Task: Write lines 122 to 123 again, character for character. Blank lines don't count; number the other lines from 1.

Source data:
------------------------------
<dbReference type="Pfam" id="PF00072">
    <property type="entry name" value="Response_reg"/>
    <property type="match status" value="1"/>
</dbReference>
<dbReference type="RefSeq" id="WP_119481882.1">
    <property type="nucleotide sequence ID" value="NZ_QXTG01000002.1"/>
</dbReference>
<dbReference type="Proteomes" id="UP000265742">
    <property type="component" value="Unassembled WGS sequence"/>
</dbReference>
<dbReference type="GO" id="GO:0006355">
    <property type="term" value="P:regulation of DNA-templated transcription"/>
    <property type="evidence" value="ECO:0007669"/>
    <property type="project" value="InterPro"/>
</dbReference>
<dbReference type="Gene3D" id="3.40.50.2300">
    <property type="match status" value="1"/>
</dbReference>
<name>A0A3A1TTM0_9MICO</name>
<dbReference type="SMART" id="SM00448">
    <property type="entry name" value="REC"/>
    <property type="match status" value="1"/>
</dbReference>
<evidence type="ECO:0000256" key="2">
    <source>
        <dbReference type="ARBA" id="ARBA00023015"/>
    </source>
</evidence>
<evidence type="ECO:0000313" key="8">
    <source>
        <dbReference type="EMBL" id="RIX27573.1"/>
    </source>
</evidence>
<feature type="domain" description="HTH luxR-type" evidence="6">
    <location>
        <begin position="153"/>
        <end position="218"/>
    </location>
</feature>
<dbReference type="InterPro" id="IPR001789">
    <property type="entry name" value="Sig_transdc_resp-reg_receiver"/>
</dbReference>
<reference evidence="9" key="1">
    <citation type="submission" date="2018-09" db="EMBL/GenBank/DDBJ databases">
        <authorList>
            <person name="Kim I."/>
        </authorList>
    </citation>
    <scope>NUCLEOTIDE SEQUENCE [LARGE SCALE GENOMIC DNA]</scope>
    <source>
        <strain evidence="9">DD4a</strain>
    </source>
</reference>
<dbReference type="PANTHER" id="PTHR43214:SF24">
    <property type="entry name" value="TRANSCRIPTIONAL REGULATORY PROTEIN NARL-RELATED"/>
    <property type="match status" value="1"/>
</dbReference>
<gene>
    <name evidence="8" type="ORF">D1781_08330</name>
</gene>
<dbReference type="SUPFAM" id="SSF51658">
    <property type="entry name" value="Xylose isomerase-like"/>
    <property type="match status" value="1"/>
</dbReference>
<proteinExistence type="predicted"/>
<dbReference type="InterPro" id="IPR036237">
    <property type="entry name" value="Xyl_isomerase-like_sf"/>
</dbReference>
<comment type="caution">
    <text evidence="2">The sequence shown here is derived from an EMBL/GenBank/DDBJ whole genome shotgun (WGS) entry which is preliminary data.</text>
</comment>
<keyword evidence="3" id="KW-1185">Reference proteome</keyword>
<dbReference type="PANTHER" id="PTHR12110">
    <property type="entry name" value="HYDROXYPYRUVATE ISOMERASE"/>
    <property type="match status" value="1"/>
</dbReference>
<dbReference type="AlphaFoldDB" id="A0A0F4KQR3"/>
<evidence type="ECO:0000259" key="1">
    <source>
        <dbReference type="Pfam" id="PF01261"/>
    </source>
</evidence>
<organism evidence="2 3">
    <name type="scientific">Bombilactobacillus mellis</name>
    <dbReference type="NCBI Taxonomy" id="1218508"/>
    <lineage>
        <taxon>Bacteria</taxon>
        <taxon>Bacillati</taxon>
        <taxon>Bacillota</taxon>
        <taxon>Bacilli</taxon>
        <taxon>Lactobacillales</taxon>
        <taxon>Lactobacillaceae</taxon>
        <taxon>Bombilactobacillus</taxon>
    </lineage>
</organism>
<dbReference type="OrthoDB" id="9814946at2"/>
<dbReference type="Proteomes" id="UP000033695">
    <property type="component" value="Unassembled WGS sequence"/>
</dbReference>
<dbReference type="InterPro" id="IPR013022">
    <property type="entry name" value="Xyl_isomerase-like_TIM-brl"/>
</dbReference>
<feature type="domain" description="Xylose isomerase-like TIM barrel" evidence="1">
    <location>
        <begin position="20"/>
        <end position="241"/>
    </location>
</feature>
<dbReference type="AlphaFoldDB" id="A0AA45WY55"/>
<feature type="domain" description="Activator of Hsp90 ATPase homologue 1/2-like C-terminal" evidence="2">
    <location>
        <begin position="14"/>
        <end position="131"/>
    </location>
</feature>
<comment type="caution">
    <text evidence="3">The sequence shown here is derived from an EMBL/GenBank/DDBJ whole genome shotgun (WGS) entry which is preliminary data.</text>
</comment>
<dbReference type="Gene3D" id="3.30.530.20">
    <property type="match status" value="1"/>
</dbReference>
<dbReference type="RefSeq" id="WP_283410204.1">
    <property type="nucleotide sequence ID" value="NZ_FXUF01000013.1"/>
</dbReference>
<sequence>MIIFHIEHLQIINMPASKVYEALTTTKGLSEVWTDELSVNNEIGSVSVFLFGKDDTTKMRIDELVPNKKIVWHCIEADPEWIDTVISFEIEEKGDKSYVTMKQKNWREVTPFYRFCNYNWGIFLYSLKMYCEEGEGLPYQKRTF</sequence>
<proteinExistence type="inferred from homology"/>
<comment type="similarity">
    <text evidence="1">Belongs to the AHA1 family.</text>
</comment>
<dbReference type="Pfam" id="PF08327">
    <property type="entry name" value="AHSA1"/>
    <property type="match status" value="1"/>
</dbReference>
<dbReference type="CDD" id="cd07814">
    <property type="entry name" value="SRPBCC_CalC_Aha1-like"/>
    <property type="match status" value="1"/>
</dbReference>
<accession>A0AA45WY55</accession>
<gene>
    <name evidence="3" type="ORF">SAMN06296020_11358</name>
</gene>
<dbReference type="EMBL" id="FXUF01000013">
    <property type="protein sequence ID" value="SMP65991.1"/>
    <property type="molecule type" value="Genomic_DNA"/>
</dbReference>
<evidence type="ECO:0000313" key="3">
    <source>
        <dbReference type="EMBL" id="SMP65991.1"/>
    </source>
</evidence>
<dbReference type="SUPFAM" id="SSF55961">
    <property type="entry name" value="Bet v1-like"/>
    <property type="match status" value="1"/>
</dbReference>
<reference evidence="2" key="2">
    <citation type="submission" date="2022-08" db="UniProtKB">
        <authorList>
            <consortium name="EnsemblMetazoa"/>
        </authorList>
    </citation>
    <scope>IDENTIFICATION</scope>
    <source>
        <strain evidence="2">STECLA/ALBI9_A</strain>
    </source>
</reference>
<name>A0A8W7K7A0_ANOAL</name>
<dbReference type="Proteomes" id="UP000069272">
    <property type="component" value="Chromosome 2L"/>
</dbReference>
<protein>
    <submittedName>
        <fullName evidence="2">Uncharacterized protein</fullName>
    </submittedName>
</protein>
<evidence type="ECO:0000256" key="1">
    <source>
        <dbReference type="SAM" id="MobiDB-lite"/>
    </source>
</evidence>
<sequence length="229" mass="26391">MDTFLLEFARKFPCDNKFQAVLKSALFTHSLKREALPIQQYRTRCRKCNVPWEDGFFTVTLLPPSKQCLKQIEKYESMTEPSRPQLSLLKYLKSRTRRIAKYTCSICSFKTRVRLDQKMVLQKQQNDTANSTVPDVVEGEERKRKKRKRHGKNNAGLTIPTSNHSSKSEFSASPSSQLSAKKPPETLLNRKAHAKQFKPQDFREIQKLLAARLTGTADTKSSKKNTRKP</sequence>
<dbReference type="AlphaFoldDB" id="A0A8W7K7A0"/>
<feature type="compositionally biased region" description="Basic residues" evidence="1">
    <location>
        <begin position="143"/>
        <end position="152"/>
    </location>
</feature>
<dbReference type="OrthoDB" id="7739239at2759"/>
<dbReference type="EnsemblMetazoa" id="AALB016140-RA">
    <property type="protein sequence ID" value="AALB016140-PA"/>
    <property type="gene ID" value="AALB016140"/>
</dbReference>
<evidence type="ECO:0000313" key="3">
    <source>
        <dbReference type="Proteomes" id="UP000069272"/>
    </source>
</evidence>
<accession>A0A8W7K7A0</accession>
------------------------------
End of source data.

<dbReference type="RefSeq" id="WP_283410204.1">
    <property type="nucleotide sequence ID" value="NZ_FXUF01000013.1"/>